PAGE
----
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David Dixon Porter

Date of birth: April 29, 1877
Date of death: February 24, 1944
Burial location: Arlington, Virginia
Place of Birth: D.C., Washington
Home of record: Washington District of Columbia

David Porter came from a well-known and highly regarded family with a six-generation history of military service. His great-grandfather was Navy Commodore David Porter of the Barbary War and the War of 1812. His grandfather, David Dixon Porter, was a Naval hero of the Civil War and Superintendent of the U.S. Naval Academy. His father was a Marine Corps Lieutenant Colonel. David Porter earned the Medal of Honor and the Brevet Medal during service in the Philippine Islands during the insurrection there. He retired in 1942 and was promoted to Major General on the retired list.

AWARDS AND CITATIONS

Medal of Honor

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Awarded for actions during the Philippine Insurrection

The President of the United States of America, in the name of Congress, takes pleasure in presenting the Medal of Honor to Colonel [then Captain ] David Dixon Porter, United States Marine Corps, for extraordinary heroism and eminent and conspicuous conduct in battle while serving with the 1st Regiment (Marines), 1st Marine Brigade, in action at the junction of the Cadacan and Sohoton Rivers, Samar, Philippine Islands, on 17 November 1901. In command of the columns upon their uniting ashore in the Sohoton Region, Colonel Porter made a surprise attack on the fortified cliffs and completely routed the enemy, killing 30 and capturing and destroying the powder magazine, 40 lantacas (guns), rice, food and cuartels. Due to his courage, intelligence, discrimination and zeal, he successfully led his men up the cliffs by means of bamboo ladders to a height of 200 feet. The cliffs were of soft stone of volcanic origin, in the nature of pumice and were honeycombed with caves. Tons of rocks were suspended in platforms held in position by vines and cables (known as bejuco) in readiness to be precipitated upon people below. After driving the insurgents from their position which was almost impregnable, being covered with numerous trails lined with poisoned spears, pits, etc., Colonel Porter led his men across the river, scaled the cliffs on the opposite side, and destroyed the camps there. He and the men under his command overcame incredible difficulties and dangers in destroying positions which, according to reports from old prisoners, had taken three years to perfect, were held as a final rallying post, and were never before penetrated by white troops. Colonel Porter also rendered distinguished public service in the presence of the enemy at Quinapundan River, Samar, Philippine Islands, on 26 October 1901.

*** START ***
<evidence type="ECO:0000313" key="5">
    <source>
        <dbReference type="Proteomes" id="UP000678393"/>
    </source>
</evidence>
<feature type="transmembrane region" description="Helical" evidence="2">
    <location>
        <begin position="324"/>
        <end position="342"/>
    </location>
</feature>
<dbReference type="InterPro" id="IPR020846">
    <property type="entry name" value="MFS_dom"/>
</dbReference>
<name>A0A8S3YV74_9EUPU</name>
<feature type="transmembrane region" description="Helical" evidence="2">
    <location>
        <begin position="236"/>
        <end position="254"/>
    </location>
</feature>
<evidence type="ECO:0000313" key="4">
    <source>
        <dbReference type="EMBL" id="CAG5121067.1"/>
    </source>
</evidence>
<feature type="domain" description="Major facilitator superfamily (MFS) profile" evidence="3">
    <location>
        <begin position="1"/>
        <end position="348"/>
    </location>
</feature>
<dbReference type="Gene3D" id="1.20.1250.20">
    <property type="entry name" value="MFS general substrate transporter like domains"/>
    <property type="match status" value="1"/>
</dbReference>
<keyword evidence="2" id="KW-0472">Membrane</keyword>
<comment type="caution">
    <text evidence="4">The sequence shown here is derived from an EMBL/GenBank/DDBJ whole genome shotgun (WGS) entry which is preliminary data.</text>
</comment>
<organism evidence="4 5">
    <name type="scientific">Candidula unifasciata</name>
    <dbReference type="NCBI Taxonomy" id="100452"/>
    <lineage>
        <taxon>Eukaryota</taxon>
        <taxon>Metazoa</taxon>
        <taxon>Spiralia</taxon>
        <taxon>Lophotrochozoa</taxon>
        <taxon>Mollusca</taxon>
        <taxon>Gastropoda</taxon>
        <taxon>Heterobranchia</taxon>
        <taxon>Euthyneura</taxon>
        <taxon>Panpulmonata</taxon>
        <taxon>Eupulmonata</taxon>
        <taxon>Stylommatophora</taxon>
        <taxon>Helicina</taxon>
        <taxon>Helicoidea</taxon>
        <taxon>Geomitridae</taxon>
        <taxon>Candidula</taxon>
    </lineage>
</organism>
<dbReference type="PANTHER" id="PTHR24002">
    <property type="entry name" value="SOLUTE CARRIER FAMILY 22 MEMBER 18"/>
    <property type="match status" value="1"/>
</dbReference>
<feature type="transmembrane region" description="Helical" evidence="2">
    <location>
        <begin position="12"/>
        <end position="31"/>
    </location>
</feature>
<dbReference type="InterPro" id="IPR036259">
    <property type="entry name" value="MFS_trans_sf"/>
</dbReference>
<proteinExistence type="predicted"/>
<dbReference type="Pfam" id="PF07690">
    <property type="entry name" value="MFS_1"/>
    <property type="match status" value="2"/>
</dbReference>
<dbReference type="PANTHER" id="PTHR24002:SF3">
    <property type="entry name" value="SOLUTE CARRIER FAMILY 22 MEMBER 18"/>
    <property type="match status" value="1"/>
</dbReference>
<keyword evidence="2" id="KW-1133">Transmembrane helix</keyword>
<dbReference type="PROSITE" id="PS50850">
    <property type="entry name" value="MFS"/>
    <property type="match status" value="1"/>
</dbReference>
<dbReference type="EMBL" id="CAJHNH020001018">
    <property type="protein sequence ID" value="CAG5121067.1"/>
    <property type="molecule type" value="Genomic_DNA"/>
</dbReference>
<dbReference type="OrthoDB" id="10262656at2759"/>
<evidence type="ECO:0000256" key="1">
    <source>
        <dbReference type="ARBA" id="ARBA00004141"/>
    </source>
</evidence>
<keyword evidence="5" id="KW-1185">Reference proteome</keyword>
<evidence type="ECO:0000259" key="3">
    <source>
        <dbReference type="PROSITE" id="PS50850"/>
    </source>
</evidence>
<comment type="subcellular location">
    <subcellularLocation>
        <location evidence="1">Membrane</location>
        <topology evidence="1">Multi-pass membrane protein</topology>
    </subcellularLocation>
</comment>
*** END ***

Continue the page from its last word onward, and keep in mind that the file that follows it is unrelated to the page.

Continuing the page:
Action Date: 17-Nov-01

Service: Marine Corps

Rank: Colonel

Regiment: 1st Regiment (Marines), 1st Marine Brigade

Marine Corps Brevet Medal

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Awarded for actions during the Philippine Insurrection

The Secretary of the Navy takes pleasure in transmitting to First Lieutenant David Dixon Porter, United States Marine Corps, the Brevet Medal which is awarded in accordance with Marine Corps Order No. 26 (1921), for distinguished conduct and public service in the presence of the enemy while serving with the Second Battalion of Marines, at Novaleta, Philippine Islands, on 8 October 1899. On 28 March 1901, First Lieutenant Porter is appointed Captain, by brevet, to rank from 8 October 1899.

General Orders: Marine Corps Orders No. 26 (June 27, 1921)

Action Date: October 8, 1899

Service: Marine Corps

Rank: First Lieutenant

Battalion: 2d Battalion of Marines